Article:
Jozi running out of graveyard space: Here are the alternatives
With repeated warnings about the lack of graveyard space in South Africa, officials have asked people to consider other burial methods.
On Thursday, the City of Johannesburg echoed the call for residents to consider burying multiple loved ones in a single grave or opt for cremation. This was not the first time the city pleaded with residents to be open-minded to space-conserving burial methods.
In April, TimesLIVE reported that Johannesburg's MMC for Community Development, Nonhlanhla Sifumba, said graveyards had reached full capacity.
"It is our responsibility, as the current leaders, to ensure that future generations do not inherit the burden of managing cemeteries that have reached full capacity, without educating our residents on alternative burial options."
So, what are the other options? The answers may surprise you.
According to the National Funeral Directors Association, a green funeral allows the body to decay naturally in a coffin made of biodegradable material.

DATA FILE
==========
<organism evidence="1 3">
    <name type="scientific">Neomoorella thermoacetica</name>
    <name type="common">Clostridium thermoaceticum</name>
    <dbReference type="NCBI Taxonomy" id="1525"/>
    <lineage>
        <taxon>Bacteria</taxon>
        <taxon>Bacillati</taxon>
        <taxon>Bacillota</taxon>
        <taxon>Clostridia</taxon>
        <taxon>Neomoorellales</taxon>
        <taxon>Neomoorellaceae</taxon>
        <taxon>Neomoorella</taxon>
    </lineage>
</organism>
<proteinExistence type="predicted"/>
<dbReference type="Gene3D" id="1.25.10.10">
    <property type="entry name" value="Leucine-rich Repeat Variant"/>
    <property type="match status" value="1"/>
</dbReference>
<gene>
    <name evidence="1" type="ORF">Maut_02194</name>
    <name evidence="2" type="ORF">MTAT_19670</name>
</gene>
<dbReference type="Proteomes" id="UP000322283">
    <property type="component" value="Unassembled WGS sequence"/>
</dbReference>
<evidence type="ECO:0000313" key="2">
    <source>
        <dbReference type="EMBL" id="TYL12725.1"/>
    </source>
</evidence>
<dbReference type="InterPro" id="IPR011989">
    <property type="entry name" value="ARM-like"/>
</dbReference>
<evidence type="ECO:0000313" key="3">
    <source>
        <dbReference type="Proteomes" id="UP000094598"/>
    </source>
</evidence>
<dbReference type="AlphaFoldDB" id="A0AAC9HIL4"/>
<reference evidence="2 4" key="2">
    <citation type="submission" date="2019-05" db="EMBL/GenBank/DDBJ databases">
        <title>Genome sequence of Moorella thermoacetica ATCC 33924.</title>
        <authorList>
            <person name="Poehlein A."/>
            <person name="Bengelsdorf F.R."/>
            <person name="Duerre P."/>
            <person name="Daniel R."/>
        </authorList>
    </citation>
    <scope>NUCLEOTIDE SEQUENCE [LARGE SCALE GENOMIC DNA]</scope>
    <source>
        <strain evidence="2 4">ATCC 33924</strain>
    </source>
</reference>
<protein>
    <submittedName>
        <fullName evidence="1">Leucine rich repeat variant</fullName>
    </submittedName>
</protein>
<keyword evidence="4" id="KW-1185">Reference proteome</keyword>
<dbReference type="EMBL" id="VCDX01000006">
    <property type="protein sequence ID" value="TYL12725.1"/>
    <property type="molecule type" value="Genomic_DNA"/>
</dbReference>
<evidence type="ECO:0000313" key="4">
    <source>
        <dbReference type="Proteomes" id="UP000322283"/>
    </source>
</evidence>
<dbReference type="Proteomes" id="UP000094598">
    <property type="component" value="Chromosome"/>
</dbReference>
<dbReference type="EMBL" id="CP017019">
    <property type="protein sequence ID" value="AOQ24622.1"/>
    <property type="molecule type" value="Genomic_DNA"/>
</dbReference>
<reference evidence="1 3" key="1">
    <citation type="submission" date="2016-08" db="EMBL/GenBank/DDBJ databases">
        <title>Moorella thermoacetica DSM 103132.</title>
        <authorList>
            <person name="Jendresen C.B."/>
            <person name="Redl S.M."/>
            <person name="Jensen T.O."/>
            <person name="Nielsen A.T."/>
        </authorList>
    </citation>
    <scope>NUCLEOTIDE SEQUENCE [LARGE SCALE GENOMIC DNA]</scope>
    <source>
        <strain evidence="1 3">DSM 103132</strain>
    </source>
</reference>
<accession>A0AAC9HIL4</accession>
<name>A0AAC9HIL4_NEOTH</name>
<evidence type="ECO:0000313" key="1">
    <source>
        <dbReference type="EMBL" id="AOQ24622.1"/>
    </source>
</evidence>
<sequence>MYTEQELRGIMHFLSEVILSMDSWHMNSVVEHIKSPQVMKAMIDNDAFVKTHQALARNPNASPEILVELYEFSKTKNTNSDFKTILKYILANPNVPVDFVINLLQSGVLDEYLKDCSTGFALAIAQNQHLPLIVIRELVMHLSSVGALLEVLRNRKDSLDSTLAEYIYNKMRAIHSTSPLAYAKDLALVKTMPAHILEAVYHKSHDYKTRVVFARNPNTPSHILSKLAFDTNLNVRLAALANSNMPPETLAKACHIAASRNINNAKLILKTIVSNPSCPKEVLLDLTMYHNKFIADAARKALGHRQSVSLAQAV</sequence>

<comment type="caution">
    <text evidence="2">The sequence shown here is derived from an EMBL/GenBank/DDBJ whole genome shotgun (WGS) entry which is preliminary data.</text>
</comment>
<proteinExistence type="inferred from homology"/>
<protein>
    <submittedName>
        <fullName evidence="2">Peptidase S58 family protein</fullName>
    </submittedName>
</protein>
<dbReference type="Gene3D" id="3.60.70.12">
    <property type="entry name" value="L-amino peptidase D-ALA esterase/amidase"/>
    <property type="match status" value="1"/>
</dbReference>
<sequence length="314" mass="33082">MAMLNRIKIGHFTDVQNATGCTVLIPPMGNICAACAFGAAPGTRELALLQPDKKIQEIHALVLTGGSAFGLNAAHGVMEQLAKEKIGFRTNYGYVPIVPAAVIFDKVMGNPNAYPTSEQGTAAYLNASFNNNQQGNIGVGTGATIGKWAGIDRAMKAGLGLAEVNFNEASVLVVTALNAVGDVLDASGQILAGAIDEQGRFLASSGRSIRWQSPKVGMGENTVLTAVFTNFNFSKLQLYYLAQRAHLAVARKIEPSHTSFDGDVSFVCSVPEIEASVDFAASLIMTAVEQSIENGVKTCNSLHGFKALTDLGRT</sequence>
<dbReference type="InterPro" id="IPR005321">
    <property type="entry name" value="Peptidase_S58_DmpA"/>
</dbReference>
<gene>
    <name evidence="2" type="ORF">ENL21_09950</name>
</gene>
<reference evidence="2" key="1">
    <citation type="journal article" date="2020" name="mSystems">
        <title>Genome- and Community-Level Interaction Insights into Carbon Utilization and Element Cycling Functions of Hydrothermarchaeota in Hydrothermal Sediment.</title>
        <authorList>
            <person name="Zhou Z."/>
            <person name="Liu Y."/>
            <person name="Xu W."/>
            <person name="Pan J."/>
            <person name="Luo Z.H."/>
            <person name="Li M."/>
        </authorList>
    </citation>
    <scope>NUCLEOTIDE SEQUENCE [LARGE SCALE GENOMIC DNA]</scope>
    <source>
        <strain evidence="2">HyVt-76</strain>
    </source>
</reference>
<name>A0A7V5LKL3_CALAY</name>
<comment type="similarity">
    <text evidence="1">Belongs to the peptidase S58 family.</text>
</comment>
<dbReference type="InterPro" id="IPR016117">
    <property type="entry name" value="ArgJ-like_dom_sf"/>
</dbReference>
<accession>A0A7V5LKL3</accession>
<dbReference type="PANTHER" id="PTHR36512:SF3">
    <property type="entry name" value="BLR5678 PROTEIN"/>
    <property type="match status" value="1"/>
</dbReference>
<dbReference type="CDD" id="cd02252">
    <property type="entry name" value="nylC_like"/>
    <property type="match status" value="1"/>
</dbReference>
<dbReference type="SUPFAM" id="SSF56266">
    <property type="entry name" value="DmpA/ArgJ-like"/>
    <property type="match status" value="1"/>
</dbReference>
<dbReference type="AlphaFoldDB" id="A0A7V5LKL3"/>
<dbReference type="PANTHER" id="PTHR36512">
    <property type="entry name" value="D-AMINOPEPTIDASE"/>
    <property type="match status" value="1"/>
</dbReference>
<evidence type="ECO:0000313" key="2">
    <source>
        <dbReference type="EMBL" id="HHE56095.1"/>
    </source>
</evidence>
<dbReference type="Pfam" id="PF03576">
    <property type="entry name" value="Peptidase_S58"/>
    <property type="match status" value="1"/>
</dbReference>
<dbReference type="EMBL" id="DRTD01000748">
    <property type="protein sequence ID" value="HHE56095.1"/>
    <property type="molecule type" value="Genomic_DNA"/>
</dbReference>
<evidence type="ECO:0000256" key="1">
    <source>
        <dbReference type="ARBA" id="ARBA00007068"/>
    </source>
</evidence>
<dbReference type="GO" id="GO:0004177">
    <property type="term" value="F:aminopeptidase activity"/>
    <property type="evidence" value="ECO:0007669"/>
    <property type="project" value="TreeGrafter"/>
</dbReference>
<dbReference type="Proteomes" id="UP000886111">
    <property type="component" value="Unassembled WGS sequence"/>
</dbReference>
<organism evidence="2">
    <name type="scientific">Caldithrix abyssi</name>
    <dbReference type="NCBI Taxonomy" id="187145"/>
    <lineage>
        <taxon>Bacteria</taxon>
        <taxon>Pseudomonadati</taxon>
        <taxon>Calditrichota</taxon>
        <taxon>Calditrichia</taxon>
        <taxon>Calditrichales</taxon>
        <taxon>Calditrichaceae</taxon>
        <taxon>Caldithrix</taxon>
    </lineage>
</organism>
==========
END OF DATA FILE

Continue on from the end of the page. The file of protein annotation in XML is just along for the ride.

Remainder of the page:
Instead of a coffin, people have the option to dress the deceased in clothing or a shroud made of fabric capable of decaying naturally.
This means a single grave can be used for numerous burials over many years. Research surrounding how long it takes for the human body to decompose has yielded different results based on weather conditions and the type of burial chosen.
But there seems consensus in the academic community that when buried 2 meters beneath the ground, the human body can take anything from 8 to 12 years to reach the final stages of decomposition.
Green burials are fast gaining popularity in the US but haven't quite caught on in Mzansi.
Pioneering this service in Gauteng is the Pretoria-based Sonja Smith Elite Funeral Group, which offers a range of coffins made from natural paper.
The Westpark Cemetery offers residents another option - an above-ground burial in a mausoleum. Instead of the deceased being interred in a grave below the ground, their remains, be they in a coffin or burial urn, are stored in a mausoleum, which is a storage chamber above the ground.
Earlier this year, CNN reported on eco-friendly burial pods called capsula mundi. This innovative solution was developed by Italian designers Raoul Bretzel and Anna Citelli.
Human remains are placed inside the pod, which is then placed below the ground. The remains decompose naturally and the biodegradable plastic pod breaks down, providing nutrition for the tree planted above.
The designers envisioned cemeteries full of trees instead of tombstones, essentially "creating new life out of death."
Burial pods are also ideal for ashes.
The trend hasn't hit local shores but producers are optimistic it will gain popularity for anyone keen on eco-friendly options.